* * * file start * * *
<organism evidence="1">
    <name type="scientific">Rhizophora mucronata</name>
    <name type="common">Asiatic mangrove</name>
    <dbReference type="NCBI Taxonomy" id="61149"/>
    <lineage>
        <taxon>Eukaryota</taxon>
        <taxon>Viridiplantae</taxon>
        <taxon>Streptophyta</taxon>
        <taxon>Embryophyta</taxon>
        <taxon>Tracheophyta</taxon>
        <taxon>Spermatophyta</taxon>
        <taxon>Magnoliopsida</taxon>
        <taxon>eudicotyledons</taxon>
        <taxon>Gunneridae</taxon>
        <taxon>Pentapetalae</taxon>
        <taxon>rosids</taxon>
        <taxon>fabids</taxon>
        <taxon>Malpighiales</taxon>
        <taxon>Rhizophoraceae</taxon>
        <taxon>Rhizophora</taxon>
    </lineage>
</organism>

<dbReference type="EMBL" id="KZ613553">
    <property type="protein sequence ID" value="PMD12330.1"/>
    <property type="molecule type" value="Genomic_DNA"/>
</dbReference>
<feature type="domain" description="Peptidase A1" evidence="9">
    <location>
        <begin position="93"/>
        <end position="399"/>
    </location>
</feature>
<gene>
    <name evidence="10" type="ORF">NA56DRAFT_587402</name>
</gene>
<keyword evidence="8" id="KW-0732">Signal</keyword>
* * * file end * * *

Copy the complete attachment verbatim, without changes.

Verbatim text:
<organism evidence="1">
    <name type="scientific">Rhizophora mucronata</name>
    <name type="common">Asiatic mangrove</name>
    <dbReference type="NCBI Taxonomy" id="61149"/>
    <lineage>
        <taxon>Eukaryota</taxon>
        <taxon>Viridiplantae</taxon>
        <taxon>Streptophyta</taxon>
        <taxon>Embryophyta</taxon>
        <taxon>Tracheophyta</taxon>
        <taxon>Spermatophyta</taxon>
        <taxon>Magnoliopsida</taxon>
        <taxon>eudicotyledons</taxon>
        <taxon>Gunneridae</taxon>
        <taxon>Pentapetalae</taxon>
        <taxon>rosids</taxon>
        <taxon>fabids</taxon>
        <taxon>Malpighiales</taxon>
        <taxon>Rhizophoraceae</taxon>
        <taxon>Rhizophora</taxon>
    </lineage>
</organism>

<dbReference type="EMBL" id="KZ613553">
    <property type="protein sequence ID" value="PMD12330.1"/>
    <property type="molecule type" value="Genomic_DNA"/>
</dbReference>
<feature type="domain" description="Peptidase A1" evidence="9">
    <location>
        <begin position="93"/>
        <end position="399"/>
    </location>
</feature>
<gene>
    <name evidence="10" type="ORF">NA56DRAFT_587402</name>
</gene>
<keyword evidence="8" id="KW-0732">Signal</keyword>